Stupid newsletter

I got a company newsletter/memo with my paycheck. Here’s the first paragraph:

[ul][li]“Millenia” is plural. They meant millennium.[/li][li]“quarter of [a] millenia [sic]” is 250 years.[/li][li]It’s still the “old” millennium, unless they mean the millennium 2000-2999.[/ul][/li]To top this off, this memo was printed in color so as to show two color picture of new directors. And distributed to everyone in our service group (1500 people approx.) They could’ve e-mailed it, saved money, and just as many people would’ve ignored… er… read it.

And we’re a major government contractor. Scary, no?

You must unlearn what you have learned. – Yoda

When I worked for Chase Manhattan, they printed up TRADING CARDS with pictures of special employees on them. Each employee got a whole pack of them through the inter-office mail. What the hell were we suppoosed to do with them? Trade with our friends? (I’ll give you a Walter Shipley for your Kevin Drumgoole!!) I guess I could understand the person whose’s picture was on the card thinking it was cool, but who else would care? Chase was always wasting money on stupid things like that though. Instead of spending a small fortune to reward a dozen employees with custom printed trading cards, and another small fortune to print up and distribute a pack of those cards to each and every employee, why couldn’t they just give a cash bonus? I think I would work a little harder for an extra grand or two, than for a stupid trading card.
I am so glad I quit that job.

I told you not to be stupid, you moron.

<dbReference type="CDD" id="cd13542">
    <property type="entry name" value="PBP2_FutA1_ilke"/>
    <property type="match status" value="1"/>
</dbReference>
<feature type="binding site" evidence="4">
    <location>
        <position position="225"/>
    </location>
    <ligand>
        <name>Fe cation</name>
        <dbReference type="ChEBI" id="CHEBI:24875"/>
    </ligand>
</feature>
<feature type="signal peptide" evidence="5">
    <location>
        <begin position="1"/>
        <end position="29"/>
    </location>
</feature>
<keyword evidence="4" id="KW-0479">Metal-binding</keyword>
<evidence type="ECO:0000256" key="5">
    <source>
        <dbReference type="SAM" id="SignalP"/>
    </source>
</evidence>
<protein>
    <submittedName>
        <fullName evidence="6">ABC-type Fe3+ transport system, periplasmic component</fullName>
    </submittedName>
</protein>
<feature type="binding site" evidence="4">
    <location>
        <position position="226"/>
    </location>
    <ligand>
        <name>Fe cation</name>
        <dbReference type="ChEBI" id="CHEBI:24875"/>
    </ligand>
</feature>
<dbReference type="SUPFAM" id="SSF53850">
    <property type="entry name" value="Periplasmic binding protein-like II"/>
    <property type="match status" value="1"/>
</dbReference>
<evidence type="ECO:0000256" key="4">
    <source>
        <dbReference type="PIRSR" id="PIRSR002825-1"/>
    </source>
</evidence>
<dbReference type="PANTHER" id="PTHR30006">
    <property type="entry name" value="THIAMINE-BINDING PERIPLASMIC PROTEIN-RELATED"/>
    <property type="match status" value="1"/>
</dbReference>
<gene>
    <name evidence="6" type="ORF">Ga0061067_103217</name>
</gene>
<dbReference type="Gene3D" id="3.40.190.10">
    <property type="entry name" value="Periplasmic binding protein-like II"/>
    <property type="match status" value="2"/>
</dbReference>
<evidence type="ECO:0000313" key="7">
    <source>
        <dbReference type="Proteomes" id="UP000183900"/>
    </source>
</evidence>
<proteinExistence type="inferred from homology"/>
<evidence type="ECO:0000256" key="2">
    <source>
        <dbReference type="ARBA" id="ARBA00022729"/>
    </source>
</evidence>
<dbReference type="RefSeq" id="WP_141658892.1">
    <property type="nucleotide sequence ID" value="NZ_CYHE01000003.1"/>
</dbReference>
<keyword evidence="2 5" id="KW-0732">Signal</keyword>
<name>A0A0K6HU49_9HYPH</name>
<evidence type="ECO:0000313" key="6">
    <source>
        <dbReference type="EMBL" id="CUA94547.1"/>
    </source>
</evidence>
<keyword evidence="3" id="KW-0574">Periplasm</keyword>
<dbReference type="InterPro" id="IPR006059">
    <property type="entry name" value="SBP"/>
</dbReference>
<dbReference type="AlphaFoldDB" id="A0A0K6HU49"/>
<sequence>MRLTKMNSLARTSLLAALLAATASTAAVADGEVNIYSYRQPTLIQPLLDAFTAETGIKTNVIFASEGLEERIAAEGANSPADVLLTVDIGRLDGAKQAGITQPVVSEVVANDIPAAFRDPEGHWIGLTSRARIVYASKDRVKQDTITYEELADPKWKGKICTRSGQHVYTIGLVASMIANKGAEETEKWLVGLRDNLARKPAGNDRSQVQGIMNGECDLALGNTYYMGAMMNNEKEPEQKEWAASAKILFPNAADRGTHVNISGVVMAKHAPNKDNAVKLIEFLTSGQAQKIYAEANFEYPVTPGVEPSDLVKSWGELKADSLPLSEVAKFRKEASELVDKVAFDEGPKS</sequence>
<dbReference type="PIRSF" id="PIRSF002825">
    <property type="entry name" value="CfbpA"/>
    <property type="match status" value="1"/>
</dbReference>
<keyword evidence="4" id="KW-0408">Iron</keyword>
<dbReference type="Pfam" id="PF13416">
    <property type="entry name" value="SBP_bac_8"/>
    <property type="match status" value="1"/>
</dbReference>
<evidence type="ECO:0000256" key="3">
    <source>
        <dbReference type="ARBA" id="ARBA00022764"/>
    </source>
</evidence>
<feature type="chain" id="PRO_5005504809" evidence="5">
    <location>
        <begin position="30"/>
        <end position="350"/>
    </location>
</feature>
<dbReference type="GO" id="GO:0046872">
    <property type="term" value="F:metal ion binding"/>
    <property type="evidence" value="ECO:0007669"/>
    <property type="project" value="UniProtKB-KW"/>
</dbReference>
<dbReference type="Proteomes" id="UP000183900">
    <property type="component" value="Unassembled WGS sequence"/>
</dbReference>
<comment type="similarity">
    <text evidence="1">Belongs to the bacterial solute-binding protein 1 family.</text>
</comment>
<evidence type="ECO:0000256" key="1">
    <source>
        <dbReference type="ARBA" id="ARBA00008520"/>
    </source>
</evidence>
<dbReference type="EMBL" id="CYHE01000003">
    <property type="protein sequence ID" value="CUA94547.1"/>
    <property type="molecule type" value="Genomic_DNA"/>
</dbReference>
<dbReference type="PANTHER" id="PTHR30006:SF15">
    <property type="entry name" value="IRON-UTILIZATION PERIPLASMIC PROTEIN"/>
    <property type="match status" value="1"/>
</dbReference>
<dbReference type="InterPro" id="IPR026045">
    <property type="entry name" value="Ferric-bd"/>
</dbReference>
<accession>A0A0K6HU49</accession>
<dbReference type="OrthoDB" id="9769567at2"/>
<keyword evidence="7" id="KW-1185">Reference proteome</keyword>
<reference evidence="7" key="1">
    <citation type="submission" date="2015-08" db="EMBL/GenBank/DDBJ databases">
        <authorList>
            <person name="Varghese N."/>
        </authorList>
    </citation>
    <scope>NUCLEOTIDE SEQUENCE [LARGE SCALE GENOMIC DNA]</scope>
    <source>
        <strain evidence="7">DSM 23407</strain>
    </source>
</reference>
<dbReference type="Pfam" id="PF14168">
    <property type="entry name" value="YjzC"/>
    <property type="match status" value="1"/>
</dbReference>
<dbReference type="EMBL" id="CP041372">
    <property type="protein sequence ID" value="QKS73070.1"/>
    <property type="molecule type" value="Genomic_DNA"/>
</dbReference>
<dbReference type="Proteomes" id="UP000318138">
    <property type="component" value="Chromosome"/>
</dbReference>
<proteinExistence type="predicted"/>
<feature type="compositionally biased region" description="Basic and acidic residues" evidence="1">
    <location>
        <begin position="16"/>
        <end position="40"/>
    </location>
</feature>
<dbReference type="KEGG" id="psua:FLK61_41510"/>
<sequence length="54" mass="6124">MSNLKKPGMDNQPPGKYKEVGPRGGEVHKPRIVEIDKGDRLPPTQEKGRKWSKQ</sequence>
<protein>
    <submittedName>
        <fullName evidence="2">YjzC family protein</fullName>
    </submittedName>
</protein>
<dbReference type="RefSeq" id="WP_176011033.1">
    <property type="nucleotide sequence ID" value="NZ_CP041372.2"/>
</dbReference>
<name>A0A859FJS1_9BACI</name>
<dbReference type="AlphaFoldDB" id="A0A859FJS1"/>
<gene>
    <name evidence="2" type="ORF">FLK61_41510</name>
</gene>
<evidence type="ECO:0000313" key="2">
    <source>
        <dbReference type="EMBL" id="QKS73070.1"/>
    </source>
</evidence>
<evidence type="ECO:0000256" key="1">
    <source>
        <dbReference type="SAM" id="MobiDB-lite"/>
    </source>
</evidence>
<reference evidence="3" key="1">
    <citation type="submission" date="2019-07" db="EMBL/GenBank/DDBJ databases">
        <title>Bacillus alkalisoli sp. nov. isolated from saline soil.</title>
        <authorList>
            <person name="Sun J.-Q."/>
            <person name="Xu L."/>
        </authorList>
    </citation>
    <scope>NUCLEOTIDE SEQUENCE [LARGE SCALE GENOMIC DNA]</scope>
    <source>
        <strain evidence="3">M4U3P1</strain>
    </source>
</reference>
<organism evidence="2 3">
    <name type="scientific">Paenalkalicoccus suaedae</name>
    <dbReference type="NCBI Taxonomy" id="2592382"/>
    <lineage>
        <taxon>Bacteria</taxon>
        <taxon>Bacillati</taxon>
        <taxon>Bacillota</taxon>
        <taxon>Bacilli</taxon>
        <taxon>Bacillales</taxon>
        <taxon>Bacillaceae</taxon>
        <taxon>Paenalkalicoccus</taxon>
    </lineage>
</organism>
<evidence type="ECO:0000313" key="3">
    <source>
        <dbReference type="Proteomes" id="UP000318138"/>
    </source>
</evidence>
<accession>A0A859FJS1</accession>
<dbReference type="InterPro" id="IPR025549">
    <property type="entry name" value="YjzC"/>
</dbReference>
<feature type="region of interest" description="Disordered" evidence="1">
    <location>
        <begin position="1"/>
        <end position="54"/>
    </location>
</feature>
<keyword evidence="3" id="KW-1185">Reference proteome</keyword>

Hey, welcome to Dilbert Land!

The CEO at one of my day jobs was spearheading a reorganization effort. In order to keep everyone up to date, he wrote an organization document explaining how everything related to everything else, and sent it to all users via email. We all looked at it, and saw that it pretty much described how the company was organized at that moment.

A couple of days later, we all got another message from the CEO. It looked exactly the same. But careful reading showed that in this hugely long organizational document, there was in fact one change: He’d rewritten one paragraph (out of hundreds) as an update to one change that had been made as part of the ongoing reorganization effort.

You can see where this is going. Once or twice a week, a new message came from the CEO, exactly the same as the previous one except for some minor revision reflecting the latest activity of the reorg people. This went on for months, but needless to say, after the first two or three messages, nobody was bothering to read them any more, because it was just too much work to scrutinize the new message side-by-side with the old one to figure out what had changed.

And management was confused about why people didn’t seem to be informed on the ongoing reorg…

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